Note the use of the singular “project” as opposed to plural “projectS”. The more projects we take on simultaneously, the less likely that any of them are to ever finish. Hence, a key factor to getting what you really cherish in life done and manifested in your reality is to choose extremely carefully which project to do in the first place. Once you have decided upon it, make sure you focus on THAT project, putting aside all distractions, until you get it done. THEN, and only then, you entertain the next project.

So, when great ideas come up that could throw you off the project you are working on, put them in a little book to review at some later date. That way, you do not negate what your creativity is giving you, but you don’t let it throw you off focus either. Remember: the project you are NOT doing is always more appealing and potentially easier than the one you ARE doing; that is, until you start work on it!

Above all, if you have not been aware of this before, develop and maintain your awareness that your attention is your primary resource in this modern world of ours. It is where you place that attention, and how long you keep it there, that will determine the results you get in life for good or ill.

Copyright 2010. Asoka Selvarajah. All Rights Reserved.

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About Asoka Selvarajah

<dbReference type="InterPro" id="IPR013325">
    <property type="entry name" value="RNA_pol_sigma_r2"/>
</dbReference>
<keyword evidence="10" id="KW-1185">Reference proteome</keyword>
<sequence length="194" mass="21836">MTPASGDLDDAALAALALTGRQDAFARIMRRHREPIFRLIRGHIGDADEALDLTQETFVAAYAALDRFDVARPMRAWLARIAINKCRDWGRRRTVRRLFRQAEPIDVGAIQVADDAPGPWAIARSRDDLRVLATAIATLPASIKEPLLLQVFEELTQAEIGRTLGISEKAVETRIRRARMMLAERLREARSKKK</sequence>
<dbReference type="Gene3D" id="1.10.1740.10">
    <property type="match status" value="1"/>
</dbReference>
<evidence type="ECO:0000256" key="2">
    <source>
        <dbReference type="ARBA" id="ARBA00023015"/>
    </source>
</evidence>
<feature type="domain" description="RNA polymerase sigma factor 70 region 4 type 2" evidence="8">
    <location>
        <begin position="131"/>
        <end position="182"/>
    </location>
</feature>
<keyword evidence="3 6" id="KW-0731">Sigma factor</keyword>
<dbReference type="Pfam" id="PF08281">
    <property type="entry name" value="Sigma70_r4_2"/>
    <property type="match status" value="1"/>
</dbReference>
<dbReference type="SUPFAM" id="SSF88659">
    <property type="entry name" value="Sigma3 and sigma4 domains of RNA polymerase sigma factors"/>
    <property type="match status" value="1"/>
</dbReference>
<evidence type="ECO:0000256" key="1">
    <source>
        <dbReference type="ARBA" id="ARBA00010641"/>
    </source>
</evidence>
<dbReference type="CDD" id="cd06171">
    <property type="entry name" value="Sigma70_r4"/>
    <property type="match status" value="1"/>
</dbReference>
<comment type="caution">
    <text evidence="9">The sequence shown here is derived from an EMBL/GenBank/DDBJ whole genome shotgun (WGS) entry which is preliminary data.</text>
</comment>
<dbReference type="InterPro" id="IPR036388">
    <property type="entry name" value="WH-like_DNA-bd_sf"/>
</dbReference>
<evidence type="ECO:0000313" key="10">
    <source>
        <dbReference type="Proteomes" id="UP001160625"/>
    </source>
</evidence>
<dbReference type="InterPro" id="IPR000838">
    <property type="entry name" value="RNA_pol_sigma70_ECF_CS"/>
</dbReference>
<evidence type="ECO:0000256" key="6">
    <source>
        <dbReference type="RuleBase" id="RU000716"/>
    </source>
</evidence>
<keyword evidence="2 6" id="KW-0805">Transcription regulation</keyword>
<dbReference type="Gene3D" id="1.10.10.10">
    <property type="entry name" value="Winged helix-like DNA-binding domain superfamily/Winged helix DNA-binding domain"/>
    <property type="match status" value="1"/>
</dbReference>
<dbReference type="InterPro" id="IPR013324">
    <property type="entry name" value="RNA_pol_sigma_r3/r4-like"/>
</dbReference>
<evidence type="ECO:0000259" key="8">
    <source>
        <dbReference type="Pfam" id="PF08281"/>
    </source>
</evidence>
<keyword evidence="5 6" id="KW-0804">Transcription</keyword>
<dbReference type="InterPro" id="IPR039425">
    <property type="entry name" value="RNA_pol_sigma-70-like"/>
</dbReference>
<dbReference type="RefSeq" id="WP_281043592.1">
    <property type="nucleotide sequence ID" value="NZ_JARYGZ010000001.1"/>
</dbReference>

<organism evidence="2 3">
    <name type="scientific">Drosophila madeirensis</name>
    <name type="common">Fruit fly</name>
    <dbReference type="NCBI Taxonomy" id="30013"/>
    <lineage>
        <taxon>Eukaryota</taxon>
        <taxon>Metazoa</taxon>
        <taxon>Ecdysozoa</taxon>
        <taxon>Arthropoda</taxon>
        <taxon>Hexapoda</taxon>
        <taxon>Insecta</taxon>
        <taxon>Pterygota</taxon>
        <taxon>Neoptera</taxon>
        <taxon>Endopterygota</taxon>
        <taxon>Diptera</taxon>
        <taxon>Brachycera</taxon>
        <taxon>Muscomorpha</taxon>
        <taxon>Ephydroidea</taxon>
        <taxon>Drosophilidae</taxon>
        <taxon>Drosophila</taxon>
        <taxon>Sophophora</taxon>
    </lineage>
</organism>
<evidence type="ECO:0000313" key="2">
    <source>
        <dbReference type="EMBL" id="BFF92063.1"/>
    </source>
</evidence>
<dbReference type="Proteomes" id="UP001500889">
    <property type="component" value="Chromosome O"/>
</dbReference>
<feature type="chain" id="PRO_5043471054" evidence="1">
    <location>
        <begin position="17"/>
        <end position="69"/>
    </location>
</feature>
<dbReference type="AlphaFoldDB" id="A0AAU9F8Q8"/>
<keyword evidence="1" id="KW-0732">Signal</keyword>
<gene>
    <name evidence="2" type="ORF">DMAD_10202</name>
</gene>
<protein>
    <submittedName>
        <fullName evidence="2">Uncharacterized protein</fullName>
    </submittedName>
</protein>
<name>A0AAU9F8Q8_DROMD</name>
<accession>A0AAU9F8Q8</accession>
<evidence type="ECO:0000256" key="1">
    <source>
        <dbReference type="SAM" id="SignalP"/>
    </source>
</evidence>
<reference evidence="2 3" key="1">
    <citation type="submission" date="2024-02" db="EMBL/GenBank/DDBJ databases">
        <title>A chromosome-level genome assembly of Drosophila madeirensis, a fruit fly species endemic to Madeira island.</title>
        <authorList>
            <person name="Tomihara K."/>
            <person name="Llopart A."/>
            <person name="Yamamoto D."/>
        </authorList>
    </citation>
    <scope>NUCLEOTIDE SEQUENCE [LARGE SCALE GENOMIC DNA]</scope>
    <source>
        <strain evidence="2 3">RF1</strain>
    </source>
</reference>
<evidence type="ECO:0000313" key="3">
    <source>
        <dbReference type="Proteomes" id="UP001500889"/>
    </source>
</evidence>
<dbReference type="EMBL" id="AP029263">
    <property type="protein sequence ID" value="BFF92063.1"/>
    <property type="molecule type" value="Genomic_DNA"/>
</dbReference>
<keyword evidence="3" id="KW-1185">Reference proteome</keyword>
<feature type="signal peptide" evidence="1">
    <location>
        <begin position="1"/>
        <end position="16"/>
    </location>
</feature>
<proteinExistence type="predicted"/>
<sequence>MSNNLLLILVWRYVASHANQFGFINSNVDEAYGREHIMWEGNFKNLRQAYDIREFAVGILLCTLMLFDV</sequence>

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2 comments

  1. I’m not sure if I totally agree with Asoka on this but sometimes when I try to do a lot of projectS simultaneously I get to finish all of them satisfactorily and the result is that my fulfillment is doubled, tripled or even quadrupled, not to mention the cash that goes with it. But well, I guess I was able to do it (multi-tasking) because he tasks were altogether simple for me. Perhaps there are indeed some tasks that need undivided full focus and concentration and especially if these tasks involve analysis or people. And I guess Asoka’s message here is also all about discipline – which means that if you think you’re not cut out for multi-tasking then that’s not for you. Or this is a lesson for people who tend to be greedy with their tasks like doing 6 at the same time while in fact they can only do 3. Efficiency I believe goes down the moment one exceeds his personal limits. If one can do 12 tasks at the same time and very well, then I guess we should let him be. But Asoka’s post here is like telling us that once this man who can do 12 tasks starts getting greedy and does 13 (which is above his personal limits) then he might end up not getting anything done! At least, this is how I understand Asoka’s post.

  2. You are correct, of course. There are no absolute rules in life since it is different for each person. For some people, a whirl of confusion and a whole lot of activity going on at once can work just fine, as long as they are on top of it and make it all come together in the end. For most people, that will not really work at all and the more focused approach is better.

    At least one productivity teacher does teach what you mention and calls it the key to making exponential growth happen. Again though, the key is having a system behind it all that works, which you clearly do have. However, again it is attention and focus that is key whether you focus on one thing or several.